If the growth of climate change’s place in our collective consciousness has done one thing, it has been to dispel the notion that environmentalism is a single-issue cause. Instead of “green” politics or policies being treated or championed in isolation to other issues, there is a growing and more nuanced awareness that ecological damage not only threatens the environment; it has profound social, political and security consequences as well.
This joining of the dots between climate change and the world’s economic, social and governmental futures was on display this week in a discussion paper and accompanying initiative launched by the UAE on the sidelines of the UN General Assembly in New York. In Ripple Effect Water Scarcity – the hidden threat to global security and prosperity, the Emirates highlighted the “cascading effects of unmitigated water scarcity”, correctly identifying how the effects of drought and pollution lead not only to loss of life, food insecurity and economic underdevelopment, but can foster humanitarian crises, geopolitical instability and even armed conflict.
Water scarcity is a significant threat to stability in several countries and is an issue that is deeply interconnected with other problems. In this region, Iraq is a case in point. Its two main sources of water, the Tigris and Euphrates rivers, which account for more than 90 per cent of the country’s reserves, have declined significantly over the years. The construction of dams and the diversion of water upstream in Turkey and Iran have exacerbated the crisis. The UN classifies Iraq as the fifth most vulnerable country in the world to the effects of climate change.
Some of the scenarios outlined in the UAE document are already playing out. Many rural Iraqis suffer from a lack of water for agriculture, with some farmers abandoning their fields. The country’s wetlands, a vital ecosystem that has supported many communities for centuries, are drying up. Water pollution endangers health and leads to involuntary migration as people are forced to move to find better opportunities.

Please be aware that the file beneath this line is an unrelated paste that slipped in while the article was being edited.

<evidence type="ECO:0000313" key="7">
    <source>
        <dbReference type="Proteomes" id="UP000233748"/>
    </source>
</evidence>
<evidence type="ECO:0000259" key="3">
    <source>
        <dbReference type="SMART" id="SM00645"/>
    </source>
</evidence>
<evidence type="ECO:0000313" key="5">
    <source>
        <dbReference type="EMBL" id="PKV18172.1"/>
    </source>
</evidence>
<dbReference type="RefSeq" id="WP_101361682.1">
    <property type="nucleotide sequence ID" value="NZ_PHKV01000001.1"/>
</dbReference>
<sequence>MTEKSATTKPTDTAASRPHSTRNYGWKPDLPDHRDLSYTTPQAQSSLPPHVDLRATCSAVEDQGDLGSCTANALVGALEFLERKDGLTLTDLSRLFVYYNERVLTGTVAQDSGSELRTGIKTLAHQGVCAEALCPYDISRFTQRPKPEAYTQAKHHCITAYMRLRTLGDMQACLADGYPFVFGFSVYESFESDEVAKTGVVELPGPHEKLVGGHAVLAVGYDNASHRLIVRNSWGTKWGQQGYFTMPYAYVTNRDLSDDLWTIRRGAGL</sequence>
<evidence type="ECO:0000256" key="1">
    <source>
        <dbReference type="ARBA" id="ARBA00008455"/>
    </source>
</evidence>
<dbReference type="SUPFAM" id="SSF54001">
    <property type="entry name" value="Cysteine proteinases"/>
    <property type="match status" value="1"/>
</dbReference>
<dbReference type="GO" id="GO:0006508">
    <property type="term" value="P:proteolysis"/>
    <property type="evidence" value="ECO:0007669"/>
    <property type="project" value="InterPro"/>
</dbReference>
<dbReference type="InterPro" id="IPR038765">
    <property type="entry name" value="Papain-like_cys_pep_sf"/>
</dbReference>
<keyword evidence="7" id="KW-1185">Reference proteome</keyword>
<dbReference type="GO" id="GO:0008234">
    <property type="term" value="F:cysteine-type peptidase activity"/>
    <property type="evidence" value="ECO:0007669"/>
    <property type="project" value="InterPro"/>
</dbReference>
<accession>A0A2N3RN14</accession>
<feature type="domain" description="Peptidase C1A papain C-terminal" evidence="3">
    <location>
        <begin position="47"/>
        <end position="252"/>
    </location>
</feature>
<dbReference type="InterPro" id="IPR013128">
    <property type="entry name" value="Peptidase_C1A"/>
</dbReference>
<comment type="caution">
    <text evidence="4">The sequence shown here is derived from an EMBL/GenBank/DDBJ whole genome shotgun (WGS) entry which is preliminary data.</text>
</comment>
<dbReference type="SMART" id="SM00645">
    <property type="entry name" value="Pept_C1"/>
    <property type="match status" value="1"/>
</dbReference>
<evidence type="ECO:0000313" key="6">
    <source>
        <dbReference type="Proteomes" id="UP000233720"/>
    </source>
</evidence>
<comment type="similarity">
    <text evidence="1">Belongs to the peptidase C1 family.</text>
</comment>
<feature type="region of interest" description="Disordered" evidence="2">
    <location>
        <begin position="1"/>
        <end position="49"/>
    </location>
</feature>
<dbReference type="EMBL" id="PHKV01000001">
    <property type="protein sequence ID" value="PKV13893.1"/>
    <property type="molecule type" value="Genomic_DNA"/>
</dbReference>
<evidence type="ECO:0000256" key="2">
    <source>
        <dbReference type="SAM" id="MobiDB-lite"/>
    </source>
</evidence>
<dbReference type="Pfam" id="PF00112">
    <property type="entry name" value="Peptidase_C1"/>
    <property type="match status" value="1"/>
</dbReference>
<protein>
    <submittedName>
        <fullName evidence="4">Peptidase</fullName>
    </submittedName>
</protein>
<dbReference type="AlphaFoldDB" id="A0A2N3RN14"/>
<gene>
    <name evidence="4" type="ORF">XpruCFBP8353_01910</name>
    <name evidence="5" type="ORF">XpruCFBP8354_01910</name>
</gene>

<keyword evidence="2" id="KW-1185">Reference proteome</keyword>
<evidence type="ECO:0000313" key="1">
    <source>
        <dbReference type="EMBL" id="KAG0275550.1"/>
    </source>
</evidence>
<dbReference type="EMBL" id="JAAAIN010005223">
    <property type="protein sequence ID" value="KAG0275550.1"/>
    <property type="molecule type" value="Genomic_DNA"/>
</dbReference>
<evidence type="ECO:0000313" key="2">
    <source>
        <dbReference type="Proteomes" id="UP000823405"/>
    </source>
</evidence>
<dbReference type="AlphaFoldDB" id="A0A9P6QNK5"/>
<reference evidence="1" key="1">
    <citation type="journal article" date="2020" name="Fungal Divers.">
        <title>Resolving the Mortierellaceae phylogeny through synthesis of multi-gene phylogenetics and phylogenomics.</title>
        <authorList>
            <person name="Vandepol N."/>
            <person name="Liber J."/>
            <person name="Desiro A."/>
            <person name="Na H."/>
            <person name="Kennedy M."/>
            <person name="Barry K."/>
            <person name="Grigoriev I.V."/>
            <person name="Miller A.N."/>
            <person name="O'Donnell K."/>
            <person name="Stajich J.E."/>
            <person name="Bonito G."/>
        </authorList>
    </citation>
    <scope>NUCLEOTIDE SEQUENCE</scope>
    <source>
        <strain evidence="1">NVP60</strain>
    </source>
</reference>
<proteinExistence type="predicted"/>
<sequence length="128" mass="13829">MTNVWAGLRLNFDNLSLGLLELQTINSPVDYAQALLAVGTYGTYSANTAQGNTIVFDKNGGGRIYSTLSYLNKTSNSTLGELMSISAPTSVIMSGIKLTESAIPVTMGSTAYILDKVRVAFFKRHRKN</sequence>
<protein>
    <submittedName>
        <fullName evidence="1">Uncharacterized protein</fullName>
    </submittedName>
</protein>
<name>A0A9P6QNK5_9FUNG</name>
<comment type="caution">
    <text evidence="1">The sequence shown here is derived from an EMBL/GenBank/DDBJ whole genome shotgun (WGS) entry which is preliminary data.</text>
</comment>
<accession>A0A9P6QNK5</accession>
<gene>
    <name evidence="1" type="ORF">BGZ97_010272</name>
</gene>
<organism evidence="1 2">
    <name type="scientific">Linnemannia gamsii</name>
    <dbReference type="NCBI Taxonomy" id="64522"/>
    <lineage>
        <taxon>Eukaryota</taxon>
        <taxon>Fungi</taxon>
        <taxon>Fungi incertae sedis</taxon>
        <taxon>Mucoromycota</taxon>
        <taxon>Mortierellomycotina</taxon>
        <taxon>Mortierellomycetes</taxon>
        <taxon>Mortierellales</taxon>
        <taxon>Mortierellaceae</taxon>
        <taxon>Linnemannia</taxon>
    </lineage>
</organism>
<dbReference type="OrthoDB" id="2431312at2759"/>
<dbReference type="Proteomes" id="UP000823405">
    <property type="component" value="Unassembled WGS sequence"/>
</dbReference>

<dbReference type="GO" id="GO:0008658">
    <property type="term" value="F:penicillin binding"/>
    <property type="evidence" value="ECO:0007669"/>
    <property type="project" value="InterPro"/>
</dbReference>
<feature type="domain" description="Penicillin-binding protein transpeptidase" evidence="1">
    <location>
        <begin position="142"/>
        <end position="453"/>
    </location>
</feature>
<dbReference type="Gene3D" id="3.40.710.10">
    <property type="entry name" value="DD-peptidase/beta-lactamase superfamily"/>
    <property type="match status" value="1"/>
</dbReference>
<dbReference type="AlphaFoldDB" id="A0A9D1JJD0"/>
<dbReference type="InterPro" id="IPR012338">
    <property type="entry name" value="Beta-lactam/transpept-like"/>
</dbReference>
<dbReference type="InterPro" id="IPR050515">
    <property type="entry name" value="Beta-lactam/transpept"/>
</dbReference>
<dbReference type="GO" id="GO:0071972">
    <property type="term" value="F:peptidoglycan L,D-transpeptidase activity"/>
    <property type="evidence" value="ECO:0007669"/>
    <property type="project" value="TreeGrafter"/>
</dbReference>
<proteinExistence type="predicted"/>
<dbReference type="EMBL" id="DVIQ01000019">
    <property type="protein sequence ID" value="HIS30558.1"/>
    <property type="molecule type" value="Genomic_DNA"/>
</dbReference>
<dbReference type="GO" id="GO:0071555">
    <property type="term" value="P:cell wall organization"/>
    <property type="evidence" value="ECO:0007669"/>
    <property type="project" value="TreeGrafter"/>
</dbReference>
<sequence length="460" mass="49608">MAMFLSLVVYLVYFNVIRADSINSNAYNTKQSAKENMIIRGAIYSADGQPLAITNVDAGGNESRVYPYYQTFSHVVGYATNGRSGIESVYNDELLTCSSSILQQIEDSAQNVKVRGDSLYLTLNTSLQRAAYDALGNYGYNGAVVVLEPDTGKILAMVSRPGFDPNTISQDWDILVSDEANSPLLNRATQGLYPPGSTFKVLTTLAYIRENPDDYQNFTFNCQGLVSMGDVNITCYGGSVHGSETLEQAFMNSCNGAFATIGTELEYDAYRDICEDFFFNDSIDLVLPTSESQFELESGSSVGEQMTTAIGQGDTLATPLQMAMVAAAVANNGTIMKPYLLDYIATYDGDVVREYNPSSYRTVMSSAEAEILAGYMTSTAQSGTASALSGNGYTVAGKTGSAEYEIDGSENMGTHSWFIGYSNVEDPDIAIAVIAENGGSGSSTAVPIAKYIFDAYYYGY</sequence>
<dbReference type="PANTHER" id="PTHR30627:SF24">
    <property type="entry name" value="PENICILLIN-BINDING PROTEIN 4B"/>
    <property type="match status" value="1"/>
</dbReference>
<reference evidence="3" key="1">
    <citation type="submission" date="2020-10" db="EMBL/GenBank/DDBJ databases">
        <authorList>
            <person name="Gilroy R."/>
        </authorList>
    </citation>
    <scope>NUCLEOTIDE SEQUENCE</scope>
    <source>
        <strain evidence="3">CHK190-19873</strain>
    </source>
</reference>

It is a problem the Iraqi government is aware of. Speaking to The National in New York, Prime Minister Mohammed Shia Al Sudani said that new measures to fight water scarcity would be introduced soon. But in the same way that the problem of water scarcity is interconnected with other issues, so too are the solutions. In the case of Iraq, carrying out critical infrastructural work to improve water supply and treatment will also require tackling the endemic corruption and bureaucracy that has dogged the state for years.
There are policies and techniques to address the worst of water scarcity. These include introducing water-efficient appliances and fixtures; recycling and reusing wastewater; making desalination more efficient; using drip irrigation that can reduce water use by up to 50 per cent and switching to drought-tolerant crops or crops that can survive with less water. But all of these require steady investment, a stable economic and political environment as well as commitments that last beyond the lifetime of any one administration. Public support is crucial, too – which makes the idea of increasing charges for water use during a cost-of-living crisis in the West, or in ailing economies in the Middle East difficult to implement, to say the least.
Nevertheless, we are seeing a more holistic awareness of how the climate crisis – and water scarcity in particular – touches upon just about every other aspect of our political and economic systems. Developing solutions that are just as holistic is the next step.